Avi Issacharoff, The Times of Israel's Middle East analyst, fills the same role for Walla, the leading portal in Israel. He is also a guest commentator on many different radio shows and current affairs programs on television. Until 2012, he was a reporter and commentator on Arab affairs for the Haaretz newspaper. He also lectures on modern Palestinian history at Tel Aviv University, and is currently writing a script for an action-drama series for the Israeli satellite Television "YES." Born in Jerusalem, he graduated cum laude from Ben Gurion University with a B.A. in Middle Eastern studies and then earned his M.A. from Tel Aviv University on the same subject, also cum laude. A fluent Arabic speaker, Avi was the Middle East Affairs correspondent for Israeli Public Radio covering the Israeli-Palestinian conflict, the war in Iraq and the Arab countries between the years 2003-2006. Avi directed and edited short documentary films on Israeli television programs dealing with the Middle East. In 2002 he won the "best reporter" award for the "Israel Radio” for his coverage of the second intifada. In 2004, together with Amos Harel, he wrote "The Seventh War - How we won and why we lost the war with the Palestinians." A year later the book won an award from the Institute for Strategic Studies for containing the best research on security affairs in Israel. In 2008, Issacharoff and Harel published their second book, entitled "34 Days - The Story of the Second Lebanon War," which won the same prize.
A picture taken from the southern Israeli village of Netiv Ha'asara shows rockets fired from the Gaza Strip on May 4, 2019. (Jack Guez/AFP)
Even after firing over 450 rockets at Israel since Saturday, Hamas continues to demonstrate it maintains disciplined control over its arsenal, and has escalated the conflict with Israel in a measured and deliberate way.
The terror group’s long-range rockets have not yet been deployed — a message to Israel that there is still room for talks, and that the current crisis can be ended quickly. The group’s chief demand for doing so: allowing donated cash to enter the Gaza Strip with the start of Ramadan, which begins Sunday or Monday in different parts of the Muslim world.
In another sign of Hamas’s remarkable control over the situation, in the first day and a half after the group started firing at Israel, not one of its operatives or fighters were hurt. Indeed, despite over 200 strikes by the Israeli Air Force on targets tied to the group in the Gaza Strip, its military wing did not suffer a single casualty.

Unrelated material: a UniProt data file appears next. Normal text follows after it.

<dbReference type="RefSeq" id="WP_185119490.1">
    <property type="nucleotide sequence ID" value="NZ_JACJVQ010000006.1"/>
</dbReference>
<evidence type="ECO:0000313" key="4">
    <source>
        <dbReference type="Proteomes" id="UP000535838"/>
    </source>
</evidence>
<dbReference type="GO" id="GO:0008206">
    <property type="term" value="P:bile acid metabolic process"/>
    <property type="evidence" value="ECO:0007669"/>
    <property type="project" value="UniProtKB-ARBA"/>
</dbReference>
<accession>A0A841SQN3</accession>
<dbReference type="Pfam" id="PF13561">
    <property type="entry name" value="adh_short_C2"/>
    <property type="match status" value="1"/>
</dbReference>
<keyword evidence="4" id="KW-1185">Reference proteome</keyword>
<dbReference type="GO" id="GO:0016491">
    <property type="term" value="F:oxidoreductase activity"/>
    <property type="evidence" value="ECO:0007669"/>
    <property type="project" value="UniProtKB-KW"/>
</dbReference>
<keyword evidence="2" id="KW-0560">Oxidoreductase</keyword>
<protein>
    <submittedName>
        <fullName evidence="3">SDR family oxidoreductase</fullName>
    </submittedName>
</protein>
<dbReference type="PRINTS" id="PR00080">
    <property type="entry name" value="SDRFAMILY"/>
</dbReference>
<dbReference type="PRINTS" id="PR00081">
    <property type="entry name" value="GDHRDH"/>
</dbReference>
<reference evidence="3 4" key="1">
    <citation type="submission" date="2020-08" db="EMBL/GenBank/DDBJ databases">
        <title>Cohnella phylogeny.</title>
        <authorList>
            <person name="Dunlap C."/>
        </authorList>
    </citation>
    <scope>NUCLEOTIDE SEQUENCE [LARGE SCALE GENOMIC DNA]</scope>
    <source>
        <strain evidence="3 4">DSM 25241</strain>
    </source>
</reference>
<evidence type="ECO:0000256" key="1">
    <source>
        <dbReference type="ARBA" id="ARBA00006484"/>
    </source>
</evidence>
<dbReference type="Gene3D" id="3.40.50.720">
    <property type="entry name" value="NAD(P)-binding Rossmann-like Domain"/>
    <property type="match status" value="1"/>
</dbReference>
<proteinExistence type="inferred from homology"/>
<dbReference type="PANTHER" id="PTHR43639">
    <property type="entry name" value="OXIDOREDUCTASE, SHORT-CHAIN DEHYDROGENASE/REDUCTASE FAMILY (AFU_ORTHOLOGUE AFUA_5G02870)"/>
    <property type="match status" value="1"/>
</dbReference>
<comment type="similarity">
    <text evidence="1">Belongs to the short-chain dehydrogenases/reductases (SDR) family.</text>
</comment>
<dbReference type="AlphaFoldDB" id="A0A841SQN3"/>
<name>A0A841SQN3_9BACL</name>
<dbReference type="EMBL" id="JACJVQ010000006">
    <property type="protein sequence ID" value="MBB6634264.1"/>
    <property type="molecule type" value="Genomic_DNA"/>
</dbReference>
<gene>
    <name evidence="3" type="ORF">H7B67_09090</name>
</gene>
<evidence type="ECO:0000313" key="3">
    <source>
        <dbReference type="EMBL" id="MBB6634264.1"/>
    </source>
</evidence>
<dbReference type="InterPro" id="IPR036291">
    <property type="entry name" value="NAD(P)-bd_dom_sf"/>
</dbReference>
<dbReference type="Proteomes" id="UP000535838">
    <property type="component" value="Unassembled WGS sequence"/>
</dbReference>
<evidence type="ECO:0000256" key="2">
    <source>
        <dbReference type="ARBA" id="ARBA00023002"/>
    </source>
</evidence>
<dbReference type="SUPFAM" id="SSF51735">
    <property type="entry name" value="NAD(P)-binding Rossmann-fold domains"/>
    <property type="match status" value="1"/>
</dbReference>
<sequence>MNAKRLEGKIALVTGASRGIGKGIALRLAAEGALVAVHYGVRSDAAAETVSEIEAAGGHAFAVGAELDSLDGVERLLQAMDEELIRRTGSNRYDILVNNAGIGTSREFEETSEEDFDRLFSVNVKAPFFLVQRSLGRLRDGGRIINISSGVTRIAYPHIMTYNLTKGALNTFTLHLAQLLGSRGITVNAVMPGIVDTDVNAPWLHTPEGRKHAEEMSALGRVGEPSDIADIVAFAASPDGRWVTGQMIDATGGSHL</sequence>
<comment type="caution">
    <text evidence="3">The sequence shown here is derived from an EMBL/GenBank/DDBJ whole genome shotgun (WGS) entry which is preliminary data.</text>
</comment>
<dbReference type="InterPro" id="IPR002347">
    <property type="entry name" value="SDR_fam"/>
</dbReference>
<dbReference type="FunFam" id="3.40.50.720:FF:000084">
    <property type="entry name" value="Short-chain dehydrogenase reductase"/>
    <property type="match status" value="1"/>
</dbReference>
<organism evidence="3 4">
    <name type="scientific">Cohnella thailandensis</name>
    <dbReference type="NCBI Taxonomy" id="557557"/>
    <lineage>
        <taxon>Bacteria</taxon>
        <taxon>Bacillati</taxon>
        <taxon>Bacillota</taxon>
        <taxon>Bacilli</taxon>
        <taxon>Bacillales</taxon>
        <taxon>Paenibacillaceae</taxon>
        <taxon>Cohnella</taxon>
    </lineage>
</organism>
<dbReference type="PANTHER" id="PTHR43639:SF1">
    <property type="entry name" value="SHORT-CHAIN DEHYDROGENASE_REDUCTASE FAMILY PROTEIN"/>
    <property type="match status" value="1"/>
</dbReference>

That’s not because Israel’s aim is getting worse, but because Hamas is working hard to demonstrate a high level of military discipline and a dramatic improvement in its ability to operate under fire.
A picture shows the remains of a building in Gaza City on May 5, 2019, after it was hit during Israeli retaliatory air strikes on Hamas targets in the Palestinian enclave. (Mahmud Hams/AFP)
The entire organization has gone underground — literally, into the endless tunnels that crisscross the Gaza Strip.
Hamas has been preparing those tunnels for years in expectation of war, all the while showing it has the capacity to rain rockets continuously on Israel despite a massive air campaign against it.
At the moment, there’s no obvious way for either side to back away from the dangerous precipice on which they are perched. Despite the fact that Hamas’s top officials, including Gaza chief Yahya Sinwar, are in Cairo at the moment, alongside Islamic Jihad head Ziad Nakhla’a — ostensibly for talks on returning to the ceasefire — the terror groups don’t appear eager to end the fighting. They seem thoroughly unimpressed by demands for quiet from Egyptian intelligence officials.
A picture taken in Gaza city on May 5, 2019 shows rockets fired toward Israel from the Gaza Strip. (Mahmud Hams/AFP)
The Qatari envoy Muhammad al-Amadi, who was able in the past to resolve such impasses, is in the US for medical treatment, and the lack of a mediator and envoy who can restore calm — for example, by facilitating the transfer of $15 million in cash in a suitcase — is felt on the ground.
It is no longer possible to continue ignoring the woeful decision taken by the government over six months ago that created the current predicament: when Prime Minister Benjamin Netanyahu agreed to allow suitcases into Gaza carrying $15 million in cash each month that were destined for Hamas’s coffers.
It was that decision that created the current equation of cash for calm, and which is now exacting a high cost from Israel to ensure the cash continues to flow. As soon as the cash was delayed, the deterioration was only a matter of time. Hamas understands it can extort Israel and threaten it during this week of Memorial Day and Independence Day, and with next week’s Eurovision contest.
Israeli police sappers wearing gas masks inspect the remains of a rocket fired from the Gaza Strip at the southern Israeli Kibbutz of Yad Mordechai on May 4, 2019. (Jack Guez/AFP)
The calendar, and the government’s keen desire to see the Eurovision contest go off without a hitch, limit Israel’s ability to respond to Hamas’s rocket-based taunting.
That realization has put wind in the terror group’s sails, convinced as it is that it has a window of opportunity to raise the cost for Israel of its blockade and obtain more concessions in exchange for quiet.